More than 100 Andean producers will participate in the fair, with over 60 tons of both native and improved varieties expected to be sold during the six-day event, running from 7 to 12 September. Also on sale will be chuño or tunta, one of the oldest foods known to mankind. For generations, Andean farmers have been taking advantage of the high levels of solar radiation and overnight frosts in the highlands to naturally produce this freeze-dried potato.
“The idea is for the people who visit Mistura to really encounter native potatoes,” says Miguel Ordinola, Project Coordinator from the International Potato Center (CIP) for the Innovation and Competitiveness for Peruvian Potato (INCOPA) Project which is funded by Swiss cooperation. “Many people may have heard that Peru has more than three thousand varieties of potato, but the majority know fewer than a dozen of them. Well now they can see them in living color and experience firsthand this enormous and rich biodiversity.”
CIP will be present at Mistura through the INCOPA project, which has brought together native potato producers from Huancavelica, Junin, Apurimac, Ayacucho, Cajamarca, Puno, and Huanuco to participate in the festival. Collaborating partners in the initiative are: Capac-Peru (representing the potato production chain), the Aymara Consortium in Puno, the ‘Papas Andinas’ Initiative, and NGO’s such as Aders, FOVIDA, Vets and Agronomists Without Borders (VSF-CICDA), and CARE Peru.
Mistura expects 200 000 visitors this year. The first product that they will come across is the native potato. At the entrance to the main fairground arena will be a sample of 400 varieties, demonstrating the vast array of colors, sizes, and shapes of native potatoes. In addition, a large panel board display will tell the story of what potatoes mean to the farmers of the Andes, and it will focus attention on the need for better coordination with both regional markets and those in Lima.
In the Grand Market, located in the main showground arena, farmers from the principal Andean native potato production areas will be selling their products at special prices. The Grand Market is one of the fair’s main venues, illustrating the dynamic fusion between rural producers, urban markets, and the world of haute cuisine.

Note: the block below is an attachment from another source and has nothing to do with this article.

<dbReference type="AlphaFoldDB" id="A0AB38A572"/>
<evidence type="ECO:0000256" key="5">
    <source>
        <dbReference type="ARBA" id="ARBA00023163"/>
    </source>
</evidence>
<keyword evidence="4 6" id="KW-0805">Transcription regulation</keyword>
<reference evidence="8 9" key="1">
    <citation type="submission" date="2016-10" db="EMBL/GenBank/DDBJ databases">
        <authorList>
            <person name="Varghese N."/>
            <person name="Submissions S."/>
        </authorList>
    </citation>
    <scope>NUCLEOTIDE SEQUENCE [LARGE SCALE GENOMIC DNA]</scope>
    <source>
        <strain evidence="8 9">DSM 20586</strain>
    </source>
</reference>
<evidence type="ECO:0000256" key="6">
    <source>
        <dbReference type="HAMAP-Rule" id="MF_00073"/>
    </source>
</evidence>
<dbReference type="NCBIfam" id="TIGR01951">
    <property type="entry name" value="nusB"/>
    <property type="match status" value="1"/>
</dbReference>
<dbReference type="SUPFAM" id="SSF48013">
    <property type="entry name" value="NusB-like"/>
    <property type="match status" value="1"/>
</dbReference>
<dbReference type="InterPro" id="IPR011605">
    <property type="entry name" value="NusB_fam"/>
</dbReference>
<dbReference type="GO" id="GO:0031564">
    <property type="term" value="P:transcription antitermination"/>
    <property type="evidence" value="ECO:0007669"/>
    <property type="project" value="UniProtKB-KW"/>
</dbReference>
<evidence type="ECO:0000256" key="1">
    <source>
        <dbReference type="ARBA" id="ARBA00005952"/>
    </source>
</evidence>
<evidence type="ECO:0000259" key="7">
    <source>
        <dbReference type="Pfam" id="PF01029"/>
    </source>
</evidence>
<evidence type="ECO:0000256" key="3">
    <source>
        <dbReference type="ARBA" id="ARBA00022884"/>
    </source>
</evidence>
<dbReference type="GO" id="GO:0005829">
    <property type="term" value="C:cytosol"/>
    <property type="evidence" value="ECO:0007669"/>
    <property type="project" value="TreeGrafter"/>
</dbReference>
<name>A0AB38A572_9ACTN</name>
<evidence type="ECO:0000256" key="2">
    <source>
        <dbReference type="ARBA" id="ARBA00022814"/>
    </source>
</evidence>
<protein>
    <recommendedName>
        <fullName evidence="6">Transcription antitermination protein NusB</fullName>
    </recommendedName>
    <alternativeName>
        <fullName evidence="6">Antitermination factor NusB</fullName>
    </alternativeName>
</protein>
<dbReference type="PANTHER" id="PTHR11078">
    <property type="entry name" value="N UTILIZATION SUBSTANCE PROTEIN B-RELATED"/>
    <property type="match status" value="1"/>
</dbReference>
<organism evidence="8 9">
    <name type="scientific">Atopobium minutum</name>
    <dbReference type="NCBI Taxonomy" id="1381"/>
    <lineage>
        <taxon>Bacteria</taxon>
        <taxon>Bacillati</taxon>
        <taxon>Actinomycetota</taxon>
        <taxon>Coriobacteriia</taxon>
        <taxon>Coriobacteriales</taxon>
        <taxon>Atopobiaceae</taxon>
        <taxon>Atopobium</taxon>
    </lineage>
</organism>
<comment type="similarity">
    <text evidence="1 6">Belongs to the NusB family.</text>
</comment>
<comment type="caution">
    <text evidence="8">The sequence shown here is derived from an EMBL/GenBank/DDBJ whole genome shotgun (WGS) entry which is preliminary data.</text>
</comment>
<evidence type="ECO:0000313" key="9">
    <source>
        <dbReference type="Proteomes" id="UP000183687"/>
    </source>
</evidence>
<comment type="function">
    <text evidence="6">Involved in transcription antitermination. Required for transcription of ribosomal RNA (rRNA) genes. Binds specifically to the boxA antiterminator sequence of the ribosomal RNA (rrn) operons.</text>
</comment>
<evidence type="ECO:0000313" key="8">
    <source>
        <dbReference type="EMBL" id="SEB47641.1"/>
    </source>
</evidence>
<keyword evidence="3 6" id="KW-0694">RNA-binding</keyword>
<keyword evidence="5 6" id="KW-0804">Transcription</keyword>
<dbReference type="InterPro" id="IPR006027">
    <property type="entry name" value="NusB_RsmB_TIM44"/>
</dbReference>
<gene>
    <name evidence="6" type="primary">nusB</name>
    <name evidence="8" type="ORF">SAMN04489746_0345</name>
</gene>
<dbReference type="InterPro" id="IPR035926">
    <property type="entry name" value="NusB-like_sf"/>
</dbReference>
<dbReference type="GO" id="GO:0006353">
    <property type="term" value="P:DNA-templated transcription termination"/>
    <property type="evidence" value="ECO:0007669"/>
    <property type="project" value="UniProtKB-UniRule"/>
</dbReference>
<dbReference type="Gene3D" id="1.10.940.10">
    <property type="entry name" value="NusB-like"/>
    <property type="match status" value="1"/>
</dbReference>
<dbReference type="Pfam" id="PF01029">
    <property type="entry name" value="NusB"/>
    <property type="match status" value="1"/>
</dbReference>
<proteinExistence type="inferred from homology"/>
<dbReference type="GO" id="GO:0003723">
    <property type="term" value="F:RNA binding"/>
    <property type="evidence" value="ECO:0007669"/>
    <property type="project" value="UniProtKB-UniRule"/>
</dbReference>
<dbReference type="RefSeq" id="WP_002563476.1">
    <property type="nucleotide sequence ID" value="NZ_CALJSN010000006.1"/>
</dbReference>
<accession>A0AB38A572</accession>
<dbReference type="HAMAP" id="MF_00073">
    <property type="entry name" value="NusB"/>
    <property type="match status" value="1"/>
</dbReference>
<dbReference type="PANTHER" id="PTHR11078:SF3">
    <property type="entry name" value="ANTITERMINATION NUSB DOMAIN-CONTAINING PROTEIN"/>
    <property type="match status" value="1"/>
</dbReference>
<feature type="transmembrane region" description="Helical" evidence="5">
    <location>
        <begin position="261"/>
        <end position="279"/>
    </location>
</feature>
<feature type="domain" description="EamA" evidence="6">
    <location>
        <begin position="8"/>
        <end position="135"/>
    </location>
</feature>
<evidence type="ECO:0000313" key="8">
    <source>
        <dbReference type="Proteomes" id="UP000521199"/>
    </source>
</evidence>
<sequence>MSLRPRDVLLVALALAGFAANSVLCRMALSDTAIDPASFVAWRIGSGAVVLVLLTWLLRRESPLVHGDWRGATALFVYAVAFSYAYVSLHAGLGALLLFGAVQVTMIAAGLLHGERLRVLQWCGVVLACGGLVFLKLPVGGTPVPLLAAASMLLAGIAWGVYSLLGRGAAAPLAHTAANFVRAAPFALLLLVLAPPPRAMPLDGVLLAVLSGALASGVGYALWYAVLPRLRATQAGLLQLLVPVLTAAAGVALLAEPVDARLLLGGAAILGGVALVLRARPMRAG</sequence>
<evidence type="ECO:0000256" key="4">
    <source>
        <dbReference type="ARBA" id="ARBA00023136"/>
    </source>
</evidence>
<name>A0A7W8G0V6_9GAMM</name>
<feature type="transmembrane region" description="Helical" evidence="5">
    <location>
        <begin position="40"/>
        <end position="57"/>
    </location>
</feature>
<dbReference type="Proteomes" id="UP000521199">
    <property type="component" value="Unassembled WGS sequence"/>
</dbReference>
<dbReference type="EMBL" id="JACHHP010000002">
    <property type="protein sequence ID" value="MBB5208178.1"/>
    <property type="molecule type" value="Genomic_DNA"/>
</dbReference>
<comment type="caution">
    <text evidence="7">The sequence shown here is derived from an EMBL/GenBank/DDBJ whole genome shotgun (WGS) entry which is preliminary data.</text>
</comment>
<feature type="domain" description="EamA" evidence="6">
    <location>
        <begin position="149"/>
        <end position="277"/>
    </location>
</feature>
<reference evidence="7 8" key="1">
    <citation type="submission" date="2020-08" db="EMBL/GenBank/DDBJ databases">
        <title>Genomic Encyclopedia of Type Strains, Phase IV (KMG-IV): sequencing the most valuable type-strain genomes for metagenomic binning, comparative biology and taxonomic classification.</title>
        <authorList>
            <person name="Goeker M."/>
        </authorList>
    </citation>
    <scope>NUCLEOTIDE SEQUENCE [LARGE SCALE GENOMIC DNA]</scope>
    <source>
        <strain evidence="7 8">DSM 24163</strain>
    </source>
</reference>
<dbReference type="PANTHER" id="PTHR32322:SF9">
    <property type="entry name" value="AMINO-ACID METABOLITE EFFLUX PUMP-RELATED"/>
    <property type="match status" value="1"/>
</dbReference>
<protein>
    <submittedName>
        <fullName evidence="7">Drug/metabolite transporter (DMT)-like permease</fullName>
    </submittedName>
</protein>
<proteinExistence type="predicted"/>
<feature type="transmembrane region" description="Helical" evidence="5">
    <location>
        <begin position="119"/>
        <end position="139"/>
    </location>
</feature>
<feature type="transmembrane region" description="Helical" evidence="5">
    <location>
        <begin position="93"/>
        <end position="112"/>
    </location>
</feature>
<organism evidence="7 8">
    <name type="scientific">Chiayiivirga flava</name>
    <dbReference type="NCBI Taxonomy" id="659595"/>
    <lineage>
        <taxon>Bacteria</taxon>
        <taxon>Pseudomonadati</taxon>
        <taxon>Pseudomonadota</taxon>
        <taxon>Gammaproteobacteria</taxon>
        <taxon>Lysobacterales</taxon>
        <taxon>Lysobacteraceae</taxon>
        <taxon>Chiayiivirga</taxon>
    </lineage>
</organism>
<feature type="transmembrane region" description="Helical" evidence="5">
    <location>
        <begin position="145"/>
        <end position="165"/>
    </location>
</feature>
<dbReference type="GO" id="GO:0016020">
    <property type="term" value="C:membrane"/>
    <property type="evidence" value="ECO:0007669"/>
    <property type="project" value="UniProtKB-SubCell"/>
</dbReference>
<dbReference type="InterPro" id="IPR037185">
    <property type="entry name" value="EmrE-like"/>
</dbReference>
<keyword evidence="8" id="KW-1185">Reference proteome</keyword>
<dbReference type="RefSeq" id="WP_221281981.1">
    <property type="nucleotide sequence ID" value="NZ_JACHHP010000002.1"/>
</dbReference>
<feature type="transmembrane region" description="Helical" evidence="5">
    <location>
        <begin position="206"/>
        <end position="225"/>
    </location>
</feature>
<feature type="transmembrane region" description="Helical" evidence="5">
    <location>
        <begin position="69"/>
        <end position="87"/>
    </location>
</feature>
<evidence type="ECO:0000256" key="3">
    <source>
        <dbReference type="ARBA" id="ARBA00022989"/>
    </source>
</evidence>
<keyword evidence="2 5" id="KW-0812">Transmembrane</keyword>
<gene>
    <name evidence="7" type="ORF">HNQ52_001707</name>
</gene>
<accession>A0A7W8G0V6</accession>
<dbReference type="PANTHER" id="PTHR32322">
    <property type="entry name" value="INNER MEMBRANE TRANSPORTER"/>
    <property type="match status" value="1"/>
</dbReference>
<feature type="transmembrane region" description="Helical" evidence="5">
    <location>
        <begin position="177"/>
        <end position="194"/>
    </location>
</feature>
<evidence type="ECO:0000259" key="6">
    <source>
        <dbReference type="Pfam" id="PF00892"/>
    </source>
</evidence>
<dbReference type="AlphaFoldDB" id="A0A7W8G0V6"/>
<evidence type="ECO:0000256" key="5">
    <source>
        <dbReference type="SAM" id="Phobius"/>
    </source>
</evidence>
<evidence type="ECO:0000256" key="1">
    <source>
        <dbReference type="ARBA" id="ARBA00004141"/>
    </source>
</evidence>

Gourmet chef and event organizer, Gaston Acurio, describes the display zone as a fitting recognition of the great work done by Peru’s small scale farmers. “It’s in the field that the great journey that ends in the kitchen begins,” he says. “That’s why there will be farmers there from all over the country offering their potatoes.”
But aside from familiarizing Lima’s consumers with the wide range of native potatoes available to them, the CIP-INCOPA representation at Mistura is part of a wider strategy pursuing more ambitious goals for the future. “One of our aims is to bring home to visitors the fact that by positioning these native potatoes in the world, we are in effect promoting the development of the country, and helping to generate new revenue for producers in the high Andes,” says Ordinola.
“We are taking advantage of the increased demand for and interest in native potatoes in Peru to better position them at the international level, generating new opportunities and niche markets. At the same time, we are consolidating coordination with our partners at the producer level,” adds Ordinola.
Mistura takes place at Exhibition Park in Lima. 80 thousand square meters will be dedicated exclusively to showcasing the very best of Peruvian cuisine, with a whole variety of foods and dishes on offer to see, smell, and try. There will be opportunities to taste native potatoes, of course, ranging from their simplist form to innovative and sophisticated presentations.